Lukashenko & Putin’s Alliance: The Truth Behind the Unlikely Friendship

Jakub Ferencik
6 min readApr 24, 2022

Lukashenko and Putin have been close of late. They were not always this close, however. Lukashenko condemned the Crimean annexation and always believed in Belarusian independence from Russia. Not many know that. He has been highly critical of Putin’s imperialist behavior in the past.

So, what changed?

Photo by Reiseuhu on Unsplash

It is no secret that Lukashenko is an autocrat. Many have come to call him Europe’s “last dictator.” His police state is reminiscent of Joseph Stalin’s surveillance in the Soviet Union. Many who oppose his rule have to flee to Ukraine and Poland, such as Sviatlana Tsikhanouskaya, the exiled opposition leader, who has rightly claimed to have won the democratic vote in 2020.

It was not always like this in Belarus, however. Like Putin, Lukashenko initially promised to bring change.

After the fall of the Soviet Union, Belarus became a comparatively prosperous formerly Soviet country. In comparison to Ukraine and Warsaw Pact countries, Belarus was experiencing an economic boom and steady industrial growth in the 1990s. Political dissent was also tolerated. Lukashenko was warmly welcomed as an alternative to USSR hegemony. In parks, schools, and workplaces, making fun of Lukashenko was common and relatively frequent. You could see the kind of harmless banter toward the head of state that you expect from a democracy.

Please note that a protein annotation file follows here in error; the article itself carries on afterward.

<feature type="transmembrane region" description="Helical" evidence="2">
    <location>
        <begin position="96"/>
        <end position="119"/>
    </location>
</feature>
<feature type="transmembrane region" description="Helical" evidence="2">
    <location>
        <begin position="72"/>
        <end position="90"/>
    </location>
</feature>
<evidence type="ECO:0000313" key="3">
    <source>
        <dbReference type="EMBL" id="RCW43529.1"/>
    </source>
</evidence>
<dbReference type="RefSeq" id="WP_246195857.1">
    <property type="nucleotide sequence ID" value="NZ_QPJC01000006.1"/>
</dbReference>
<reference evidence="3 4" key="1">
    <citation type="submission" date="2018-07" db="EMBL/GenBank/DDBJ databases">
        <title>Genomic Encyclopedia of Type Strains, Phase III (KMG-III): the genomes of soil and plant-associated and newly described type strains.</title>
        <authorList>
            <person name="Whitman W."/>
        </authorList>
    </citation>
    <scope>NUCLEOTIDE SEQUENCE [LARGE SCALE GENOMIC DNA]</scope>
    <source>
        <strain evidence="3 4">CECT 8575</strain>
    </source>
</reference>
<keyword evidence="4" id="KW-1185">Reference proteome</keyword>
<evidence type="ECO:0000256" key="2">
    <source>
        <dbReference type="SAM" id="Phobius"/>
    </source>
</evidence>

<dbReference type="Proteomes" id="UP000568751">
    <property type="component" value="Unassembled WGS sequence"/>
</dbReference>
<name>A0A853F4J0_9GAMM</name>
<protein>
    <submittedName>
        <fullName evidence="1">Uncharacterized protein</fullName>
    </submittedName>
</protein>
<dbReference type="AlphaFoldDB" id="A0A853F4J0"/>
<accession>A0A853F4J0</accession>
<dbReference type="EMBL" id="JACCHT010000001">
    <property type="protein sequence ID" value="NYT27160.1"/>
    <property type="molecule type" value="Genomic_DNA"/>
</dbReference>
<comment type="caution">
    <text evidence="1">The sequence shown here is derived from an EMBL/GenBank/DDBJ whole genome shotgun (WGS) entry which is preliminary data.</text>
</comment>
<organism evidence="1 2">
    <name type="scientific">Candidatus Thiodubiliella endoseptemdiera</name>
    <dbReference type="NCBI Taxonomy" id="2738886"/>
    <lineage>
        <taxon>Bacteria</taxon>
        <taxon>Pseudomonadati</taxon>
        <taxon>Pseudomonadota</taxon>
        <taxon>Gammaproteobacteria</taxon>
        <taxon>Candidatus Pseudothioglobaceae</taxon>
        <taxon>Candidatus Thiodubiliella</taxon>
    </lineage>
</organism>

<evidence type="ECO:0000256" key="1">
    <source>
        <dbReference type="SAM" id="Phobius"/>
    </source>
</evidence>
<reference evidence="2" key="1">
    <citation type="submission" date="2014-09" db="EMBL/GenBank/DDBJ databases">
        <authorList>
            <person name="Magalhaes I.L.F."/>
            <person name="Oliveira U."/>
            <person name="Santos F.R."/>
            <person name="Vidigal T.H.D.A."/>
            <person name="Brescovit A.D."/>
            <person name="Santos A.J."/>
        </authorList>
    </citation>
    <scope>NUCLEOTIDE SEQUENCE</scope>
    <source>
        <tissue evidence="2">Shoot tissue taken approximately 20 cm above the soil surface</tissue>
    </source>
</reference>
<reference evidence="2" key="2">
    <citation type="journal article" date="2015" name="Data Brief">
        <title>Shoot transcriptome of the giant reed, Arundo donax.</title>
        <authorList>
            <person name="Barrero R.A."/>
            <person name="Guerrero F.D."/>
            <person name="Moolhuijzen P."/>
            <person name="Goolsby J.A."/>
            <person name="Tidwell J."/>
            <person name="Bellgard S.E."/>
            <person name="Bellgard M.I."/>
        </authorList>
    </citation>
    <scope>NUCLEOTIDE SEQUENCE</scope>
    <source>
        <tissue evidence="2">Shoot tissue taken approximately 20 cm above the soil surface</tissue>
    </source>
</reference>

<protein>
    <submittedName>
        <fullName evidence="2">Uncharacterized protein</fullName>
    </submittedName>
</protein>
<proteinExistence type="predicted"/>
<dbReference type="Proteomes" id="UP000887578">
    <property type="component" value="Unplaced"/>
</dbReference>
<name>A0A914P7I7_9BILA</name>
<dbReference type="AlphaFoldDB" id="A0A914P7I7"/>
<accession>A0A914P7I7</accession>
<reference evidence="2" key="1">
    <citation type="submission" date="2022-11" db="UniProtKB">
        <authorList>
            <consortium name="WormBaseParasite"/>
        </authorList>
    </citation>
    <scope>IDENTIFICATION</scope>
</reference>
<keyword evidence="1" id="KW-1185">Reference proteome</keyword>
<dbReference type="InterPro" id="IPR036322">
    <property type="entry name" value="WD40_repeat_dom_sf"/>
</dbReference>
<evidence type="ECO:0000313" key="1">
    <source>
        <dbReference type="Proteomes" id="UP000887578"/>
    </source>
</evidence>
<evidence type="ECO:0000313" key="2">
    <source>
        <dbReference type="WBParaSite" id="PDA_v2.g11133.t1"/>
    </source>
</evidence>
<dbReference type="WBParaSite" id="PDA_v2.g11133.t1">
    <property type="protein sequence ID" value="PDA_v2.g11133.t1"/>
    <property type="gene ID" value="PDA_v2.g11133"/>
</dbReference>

But that slowly changed.

Lukashenko had to change the game in order to remain in power for as long as he saw fit. In order to do that, he would have to change the constitution. Initially, the constitution stated that the president was only allowed to serve two terms. In 2004, this was ammended in line with Lukashenko’s aspirations to remain in power.

Lukashenko has utilized a number of other important strategies to remain in power in Belarus. However, his methods are different from other dictators who utilize populism and national identity to their advantage. In fact, the Belarusian state has not made extraneous efforts to glorify the Belarusian language.

Lukashenko himself has argued that his critics could be right in thinking that he neglects the Belarusian language. Despite that, Lukashenko has always firmly believed that…

Jakub Ferencik

Author of “Up in the Air” & “Beyond Reason” available on AMAZON | MA McGill Uni | Research assistant for EUROPEUM Prague | 700+ blog posts with 1+ mil. views